The recognition of the devastating impact of climate change on vulnerable populations (para.37) is welcomed however we would reiterate that unless concrete and urgent steps are taken to support mitigation and adaptation measures, progress under each MDGs risks being undermined. We call on you to ensure that any funds for climate change mitigation and adaptation are not a diversion from but are additional to development funds/ODA. In Copenhagen, over 100 nations agreed to mobilize $30 billion dollars by 2012 and $100 billion by 2020 for climate finance and clearly indicated that those funds would be ?new and additional.‘ While this is an important commitment, it still falls short of the necessary scale, and we call on you to remind leaders not only to meet but to increase this commitment and to ensure that countries do not back track on this pledge for ?fast start‘ financing. We also call on you to ensure that Your Advisory Group on Climate Finance recommend alternative sources of revenue not already designated as ODA to meet the Copenhagen obligations and ensure the achievement of the MDGs.
We note with concern that while referring to the need to reduce emissions to combat climate change (para.39), no reference is made to the commitment made by world leaders in Copenhagen to limit global average temperature rise to below 2 degrees Centigrade, nor to the fact that while this is an important first step, the more appropriate goal to avoid the worst consequences of climate change is 1.5 degrees.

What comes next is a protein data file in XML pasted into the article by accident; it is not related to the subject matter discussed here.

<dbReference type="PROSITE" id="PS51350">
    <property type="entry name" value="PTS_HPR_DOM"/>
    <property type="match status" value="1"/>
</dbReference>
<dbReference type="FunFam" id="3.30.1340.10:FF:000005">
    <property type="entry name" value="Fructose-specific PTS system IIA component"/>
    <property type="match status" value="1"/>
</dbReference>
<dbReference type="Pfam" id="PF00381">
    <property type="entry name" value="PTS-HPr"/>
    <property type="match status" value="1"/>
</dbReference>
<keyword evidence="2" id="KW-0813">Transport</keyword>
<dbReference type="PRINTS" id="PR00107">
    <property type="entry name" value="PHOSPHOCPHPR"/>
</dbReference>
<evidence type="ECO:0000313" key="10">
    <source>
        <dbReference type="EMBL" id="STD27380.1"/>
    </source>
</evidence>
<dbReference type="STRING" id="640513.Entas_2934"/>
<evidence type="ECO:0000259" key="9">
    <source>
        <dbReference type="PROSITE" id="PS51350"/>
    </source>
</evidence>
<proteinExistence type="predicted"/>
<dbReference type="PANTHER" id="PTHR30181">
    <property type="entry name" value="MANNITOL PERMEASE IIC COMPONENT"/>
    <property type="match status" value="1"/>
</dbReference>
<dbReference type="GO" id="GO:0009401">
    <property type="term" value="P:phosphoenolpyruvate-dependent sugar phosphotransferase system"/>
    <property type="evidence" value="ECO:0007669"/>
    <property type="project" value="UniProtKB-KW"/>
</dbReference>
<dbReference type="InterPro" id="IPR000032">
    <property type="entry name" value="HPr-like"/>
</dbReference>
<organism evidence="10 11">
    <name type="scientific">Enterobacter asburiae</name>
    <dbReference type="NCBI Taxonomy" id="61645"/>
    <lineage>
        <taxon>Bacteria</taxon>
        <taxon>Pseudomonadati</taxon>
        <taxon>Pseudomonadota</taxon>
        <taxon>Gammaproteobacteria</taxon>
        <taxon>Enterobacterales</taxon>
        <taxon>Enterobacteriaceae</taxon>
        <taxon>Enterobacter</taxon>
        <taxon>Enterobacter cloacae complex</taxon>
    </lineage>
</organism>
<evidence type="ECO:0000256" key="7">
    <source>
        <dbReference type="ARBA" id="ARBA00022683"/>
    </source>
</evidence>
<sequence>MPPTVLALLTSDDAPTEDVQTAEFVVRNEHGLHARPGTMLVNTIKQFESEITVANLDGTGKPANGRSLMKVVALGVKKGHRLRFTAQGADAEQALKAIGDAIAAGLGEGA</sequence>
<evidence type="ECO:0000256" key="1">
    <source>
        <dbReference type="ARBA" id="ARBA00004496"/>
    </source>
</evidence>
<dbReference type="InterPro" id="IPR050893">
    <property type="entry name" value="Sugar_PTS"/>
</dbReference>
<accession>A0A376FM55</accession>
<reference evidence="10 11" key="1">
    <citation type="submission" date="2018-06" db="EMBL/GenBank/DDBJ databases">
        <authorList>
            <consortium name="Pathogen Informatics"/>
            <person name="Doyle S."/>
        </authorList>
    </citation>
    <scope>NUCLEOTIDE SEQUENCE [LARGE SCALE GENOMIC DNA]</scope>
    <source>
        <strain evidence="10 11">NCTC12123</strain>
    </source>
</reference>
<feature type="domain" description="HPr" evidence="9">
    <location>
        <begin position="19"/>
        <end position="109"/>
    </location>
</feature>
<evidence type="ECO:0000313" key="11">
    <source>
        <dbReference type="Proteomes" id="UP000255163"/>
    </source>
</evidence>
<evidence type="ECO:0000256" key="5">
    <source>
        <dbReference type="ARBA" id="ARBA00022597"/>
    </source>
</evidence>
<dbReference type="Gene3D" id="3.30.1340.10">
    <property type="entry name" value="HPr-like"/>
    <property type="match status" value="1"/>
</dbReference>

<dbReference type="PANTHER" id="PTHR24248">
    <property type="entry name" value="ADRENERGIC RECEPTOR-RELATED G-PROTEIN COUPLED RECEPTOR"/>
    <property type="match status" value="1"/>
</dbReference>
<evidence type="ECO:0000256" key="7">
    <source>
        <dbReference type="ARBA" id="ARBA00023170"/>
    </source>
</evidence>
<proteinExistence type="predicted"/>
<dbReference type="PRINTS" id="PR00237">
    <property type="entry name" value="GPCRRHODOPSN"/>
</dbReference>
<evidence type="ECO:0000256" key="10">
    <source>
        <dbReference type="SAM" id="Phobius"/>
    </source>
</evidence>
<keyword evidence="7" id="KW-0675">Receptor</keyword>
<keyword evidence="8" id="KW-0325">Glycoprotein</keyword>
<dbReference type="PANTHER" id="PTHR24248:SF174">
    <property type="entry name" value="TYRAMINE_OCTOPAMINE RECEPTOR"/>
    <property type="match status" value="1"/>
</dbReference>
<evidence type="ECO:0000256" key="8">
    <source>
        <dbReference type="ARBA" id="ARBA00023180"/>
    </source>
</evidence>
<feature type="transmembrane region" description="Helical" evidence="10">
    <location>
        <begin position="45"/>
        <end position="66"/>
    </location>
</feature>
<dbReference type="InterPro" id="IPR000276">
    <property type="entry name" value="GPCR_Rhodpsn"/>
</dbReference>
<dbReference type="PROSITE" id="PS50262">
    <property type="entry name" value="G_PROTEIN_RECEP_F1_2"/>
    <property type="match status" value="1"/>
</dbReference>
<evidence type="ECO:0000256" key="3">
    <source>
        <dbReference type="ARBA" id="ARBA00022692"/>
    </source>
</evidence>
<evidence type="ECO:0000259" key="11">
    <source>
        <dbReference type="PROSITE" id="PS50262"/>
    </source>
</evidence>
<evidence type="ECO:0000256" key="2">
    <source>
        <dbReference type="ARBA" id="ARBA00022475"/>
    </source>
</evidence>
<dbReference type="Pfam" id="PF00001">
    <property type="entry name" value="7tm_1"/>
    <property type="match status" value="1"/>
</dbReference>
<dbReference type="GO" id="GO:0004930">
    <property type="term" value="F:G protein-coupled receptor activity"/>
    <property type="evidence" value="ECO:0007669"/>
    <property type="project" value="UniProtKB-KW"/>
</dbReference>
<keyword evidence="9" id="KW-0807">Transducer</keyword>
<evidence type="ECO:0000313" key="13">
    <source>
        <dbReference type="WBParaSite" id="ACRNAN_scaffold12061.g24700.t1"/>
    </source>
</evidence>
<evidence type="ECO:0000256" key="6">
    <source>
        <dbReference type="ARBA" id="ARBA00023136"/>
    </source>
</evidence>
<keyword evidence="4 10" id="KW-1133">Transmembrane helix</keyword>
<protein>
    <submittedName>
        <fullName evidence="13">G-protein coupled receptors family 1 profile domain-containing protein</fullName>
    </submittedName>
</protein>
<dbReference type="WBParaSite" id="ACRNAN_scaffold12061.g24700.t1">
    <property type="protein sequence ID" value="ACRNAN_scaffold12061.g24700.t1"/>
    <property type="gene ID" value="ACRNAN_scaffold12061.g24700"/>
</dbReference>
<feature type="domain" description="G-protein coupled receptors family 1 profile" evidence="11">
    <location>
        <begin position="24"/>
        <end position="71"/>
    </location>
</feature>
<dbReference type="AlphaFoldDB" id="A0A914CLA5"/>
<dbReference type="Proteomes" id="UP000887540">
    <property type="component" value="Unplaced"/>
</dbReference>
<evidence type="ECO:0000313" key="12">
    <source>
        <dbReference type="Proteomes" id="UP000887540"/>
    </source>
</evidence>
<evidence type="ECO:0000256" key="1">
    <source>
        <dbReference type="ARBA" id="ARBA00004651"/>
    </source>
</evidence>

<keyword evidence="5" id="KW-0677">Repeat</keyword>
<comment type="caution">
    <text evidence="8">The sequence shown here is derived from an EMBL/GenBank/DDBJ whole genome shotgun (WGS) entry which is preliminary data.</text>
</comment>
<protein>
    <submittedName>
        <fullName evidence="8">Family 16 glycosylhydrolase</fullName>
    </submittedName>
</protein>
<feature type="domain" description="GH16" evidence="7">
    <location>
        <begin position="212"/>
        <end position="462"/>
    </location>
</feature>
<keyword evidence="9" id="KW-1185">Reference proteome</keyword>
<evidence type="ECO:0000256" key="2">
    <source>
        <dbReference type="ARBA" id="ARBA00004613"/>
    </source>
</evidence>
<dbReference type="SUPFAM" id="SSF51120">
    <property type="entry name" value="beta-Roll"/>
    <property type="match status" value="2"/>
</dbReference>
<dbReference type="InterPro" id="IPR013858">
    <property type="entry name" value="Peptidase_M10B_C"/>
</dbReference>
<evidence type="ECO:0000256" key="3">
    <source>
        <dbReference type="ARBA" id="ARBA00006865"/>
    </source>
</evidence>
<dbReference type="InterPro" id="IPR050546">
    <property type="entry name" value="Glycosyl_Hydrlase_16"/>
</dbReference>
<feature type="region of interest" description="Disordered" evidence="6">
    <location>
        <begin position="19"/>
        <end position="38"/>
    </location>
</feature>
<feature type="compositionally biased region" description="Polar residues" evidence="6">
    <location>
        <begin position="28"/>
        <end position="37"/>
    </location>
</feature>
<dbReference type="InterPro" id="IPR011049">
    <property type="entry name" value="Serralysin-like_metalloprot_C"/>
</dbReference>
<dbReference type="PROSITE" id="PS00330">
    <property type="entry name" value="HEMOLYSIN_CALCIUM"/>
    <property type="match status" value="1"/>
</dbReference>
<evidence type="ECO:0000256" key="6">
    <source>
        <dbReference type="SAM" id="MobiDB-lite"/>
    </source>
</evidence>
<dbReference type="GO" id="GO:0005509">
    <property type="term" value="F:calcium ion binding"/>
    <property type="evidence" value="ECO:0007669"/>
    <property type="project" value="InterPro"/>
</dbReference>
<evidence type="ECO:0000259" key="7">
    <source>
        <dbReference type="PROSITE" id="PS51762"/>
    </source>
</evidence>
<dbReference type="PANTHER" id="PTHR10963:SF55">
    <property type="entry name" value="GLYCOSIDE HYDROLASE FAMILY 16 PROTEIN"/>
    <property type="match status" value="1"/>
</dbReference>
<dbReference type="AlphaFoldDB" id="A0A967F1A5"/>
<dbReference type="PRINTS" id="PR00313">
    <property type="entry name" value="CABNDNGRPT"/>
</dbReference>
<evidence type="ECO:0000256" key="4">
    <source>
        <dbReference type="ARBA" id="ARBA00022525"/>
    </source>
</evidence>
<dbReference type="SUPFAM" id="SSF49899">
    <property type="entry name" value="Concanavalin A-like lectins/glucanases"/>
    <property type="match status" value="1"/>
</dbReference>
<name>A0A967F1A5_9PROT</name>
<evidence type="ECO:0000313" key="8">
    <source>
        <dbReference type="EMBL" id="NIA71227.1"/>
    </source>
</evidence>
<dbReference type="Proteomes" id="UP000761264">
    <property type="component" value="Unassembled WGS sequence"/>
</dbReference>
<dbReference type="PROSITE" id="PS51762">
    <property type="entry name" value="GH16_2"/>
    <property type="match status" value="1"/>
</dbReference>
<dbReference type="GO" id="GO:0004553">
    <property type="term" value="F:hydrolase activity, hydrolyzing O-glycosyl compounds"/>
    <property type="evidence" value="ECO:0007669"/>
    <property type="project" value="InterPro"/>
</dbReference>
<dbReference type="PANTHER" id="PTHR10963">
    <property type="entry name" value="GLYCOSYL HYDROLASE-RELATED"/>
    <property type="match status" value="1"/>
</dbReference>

8. Creating full and decent employment for all 9. Addressing Climate Change to achieve the MDGs
1. Action Aid International
2. ATD Quart Monde / Fourth World Movement
4. CIVICUS – World Alliance for Citizen Participation
5. Congregation of Our Lady of Charity of the Good Shepherd
6. Congregation of the Mission
7. Dominican Leadership Conference
8. End Water Poverty
9. Education International
10. Family Care International
11. Franciscans International
12. Global Call to Action Against Poverty (GCAP) / Child and Youth Task Force
13. Global Call to Action Against Poverty (GCAP) / Feminist Task Force
14. Greenpeace International
15. Global Aids Alliance
16. Global Campaign for Education
17. Global South Initiative (GSI)
18. HELIO International
19. International Council for Adult Education (ICAE)
20. International Trade Union Confederation (ITUC)